10. Far Cry 5
Developer: Ubisoft Montreal and Ubisoft Toronto
What is it? A new entry in Ubisoft’s popular open-world shooter series set in a fictional version of the contemporary American midwest, where the Eden’s Gate doomsday cult run by religious demagogue The Father has taken control of the county.
Why should you play it? Let’s be straight: Far Cry 5 brings almost nothing new to the series - a mix of freeform outpost sieges, story missions and inventive weaponry (make sure to track down the body-imploding alien ray gun) - and has probably the worst ending(s) of any game in history; but there’s something irresistible about its moment-to-moment combat and equipment upgrade loop. The plot’s total hokum about a charismatic cult leader called Joseph Seed - as you dawdle across Montana’s open plains and winding hills, liberating outposts and battling a series of his (daft) family members - with the dippy-trippy battle against his sister Faith a tonal highlight, were it not a retread of an Metal Gear Solid 3 boss battle, handled with more panache by Hideo Kojima 14 years ago. Despite everything: it works. Gunfire is snappy, the range of vehicles a giddy delight (a haulage truck with twin machine guns, anyone?), and it’s hard to deny the glee of sending your pet grizzly bear, Cheeseburger, into the fray, making mincemeat patties of all who dare to oppose him. Dan Dawkins
9. Graveyard Keeper
Developer: Lazy Bear Studios
Formats: PC and Xbox One
What is it? A gothic take on a farming simulation, complete with dead bodies, weird witches and your very own church to preach in. Craft, collect and resources and build your knowledge to become an all powerful corpse cuddled.
Why should you play it? One minute you’re just trying out this ‘Stardew Valley with corpses’ out of morbid curiosity, the next it’s 3am and you’re unhealthily obsessed with the alignmentment of your gravestones and the profits to be found in cannibalism. This is a game that’s hard to learn - there’s so much to do, very little direction, and even the simplest of tasks will send you on a wild goose chase of resource collecting and crafting - but that just makes it all the more satisfying when you start to master the simulation. At its heart there’s a strange story about a man transported through time and space and dark magic, but the real delight is to be found in discovering strange combinations of resources or ways to help the very odd characters - like a talking communist donkey - that inhabit the world. Rachel Weber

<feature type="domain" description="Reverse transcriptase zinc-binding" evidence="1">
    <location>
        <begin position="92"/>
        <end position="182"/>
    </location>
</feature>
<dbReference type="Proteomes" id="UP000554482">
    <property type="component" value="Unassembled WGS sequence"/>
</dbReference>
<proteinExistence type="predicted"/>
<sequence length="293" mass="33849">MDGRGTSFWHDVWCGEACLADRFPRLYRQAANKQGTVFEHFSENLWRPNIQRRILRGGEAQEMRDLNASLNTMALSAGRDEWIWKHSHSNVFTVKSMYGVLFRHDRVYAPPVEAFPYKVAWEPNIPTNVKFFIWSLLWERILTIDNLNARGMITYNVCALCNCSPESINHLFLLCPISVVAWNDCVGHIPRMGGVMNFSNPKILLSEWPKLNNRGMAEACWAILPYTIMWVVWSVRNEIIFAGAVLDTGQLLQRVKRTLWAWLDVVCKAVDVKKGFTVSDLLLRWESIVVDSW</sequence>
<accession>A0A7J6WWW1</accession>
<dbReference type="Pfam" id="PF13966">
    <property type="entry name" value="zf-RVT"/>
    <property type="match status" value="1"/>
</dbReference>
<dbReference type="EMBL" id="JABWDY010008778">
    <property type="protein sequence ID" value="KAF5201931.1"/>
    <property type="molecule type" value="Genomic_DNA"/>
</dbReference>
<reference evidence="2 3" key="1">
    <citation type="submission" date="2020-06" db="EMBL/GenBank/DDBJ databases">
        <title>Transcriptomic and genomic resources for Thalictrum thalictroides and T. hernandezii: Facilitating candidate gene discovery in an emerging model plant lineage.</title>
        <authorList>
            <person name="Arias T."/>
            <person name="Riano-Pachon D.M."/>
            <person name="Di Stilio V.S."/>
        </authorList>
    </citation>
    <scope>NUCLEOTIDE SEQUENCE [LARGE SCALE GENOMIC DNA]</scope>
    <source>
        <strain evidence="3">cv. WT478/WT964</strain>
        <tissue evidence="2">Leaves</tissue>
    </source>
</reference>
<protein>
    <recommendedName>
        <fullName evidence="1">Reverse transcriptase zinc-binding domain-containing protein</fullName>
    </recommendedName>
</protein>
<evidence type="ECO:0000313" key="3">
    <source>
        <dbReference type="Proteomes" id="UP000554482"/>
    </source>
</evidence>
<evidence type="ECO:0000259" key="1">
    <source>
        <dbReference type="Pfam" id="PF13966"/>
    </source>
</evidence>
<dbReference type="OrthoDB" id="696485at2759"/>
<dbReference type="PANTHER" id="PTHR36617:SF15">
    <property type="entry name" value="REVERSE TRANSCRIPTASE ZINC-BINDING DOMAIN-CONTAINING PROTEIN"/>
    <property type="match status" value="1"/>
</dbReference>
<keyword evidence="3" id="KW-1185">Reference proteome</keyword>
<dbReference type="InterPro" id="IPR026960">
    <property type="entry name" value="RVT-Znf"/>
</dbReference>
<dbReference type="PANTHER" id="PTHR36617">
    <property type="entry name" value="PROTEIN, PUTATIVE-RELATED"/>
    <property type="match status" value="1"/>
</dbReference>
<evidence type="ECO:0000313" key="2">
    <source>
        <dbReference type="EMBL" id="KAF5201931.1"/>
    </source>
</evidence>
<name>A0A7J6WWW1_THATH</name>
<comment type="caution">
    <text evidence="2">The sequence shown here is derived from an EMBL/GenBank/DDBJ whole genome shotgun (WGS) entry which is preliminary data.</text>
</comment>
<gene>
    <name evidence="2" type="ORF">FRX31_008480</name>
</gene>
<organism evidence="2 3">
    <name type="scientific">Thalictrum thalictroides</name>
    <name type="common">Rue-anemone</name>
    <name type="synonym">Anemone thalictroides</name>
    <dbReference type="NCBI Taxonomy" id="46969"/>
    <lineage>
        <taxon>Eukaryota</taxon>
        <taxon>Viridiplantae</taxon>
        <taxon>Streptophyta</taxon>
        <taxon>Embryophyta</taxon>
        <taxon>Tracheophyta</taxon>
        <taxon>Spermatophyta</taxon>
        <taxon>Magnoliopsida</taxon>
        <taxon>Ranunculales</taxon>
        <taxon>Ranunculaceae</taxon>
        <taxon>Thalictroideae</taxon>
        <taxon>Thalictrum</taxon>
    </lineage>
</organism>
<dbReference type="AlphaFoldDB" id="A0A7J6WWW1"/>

8. Astro Bot Rescue Mission
Developer: SIE Japan Studio
Formats: PSVR (via PS4)
What is it? A virtual reality platformer that makes putting on the headset feel like submerging your noggin in a world of secrets, silliness, and happy dancing mascots.
Why should you play it? Astro Bot Rescue Mission is the best game ever made for PlayStation VR and quite possibly for virtual reality as a medium. Is it a bit sad to say that of something that feels more like the 3D platformers you've been playing since Super Mario 64 than some new paradigm of virtual interactivity? I dunno, maybe? I don't care because I can't imagine feeling anything but electric glee when discussing Astro Bot Rescue Mission. The way it combines comfy-cozy platforming mechanics for your remote control robot buddy with your physical presence in the world - turning your controller into a multitool for launching ziplines or shooting shurkin, and your cranium into both a target for enemy attacks and a headbutting blunt instrument - is sublime. The colorful environments you hop and hover through are just long enough to get their point across (more Mario comparisons are inevitable) and the music, especially the underground theme, is endless bops. If you have the means, put Astro Bot on your head ASAP. Connor Sheridan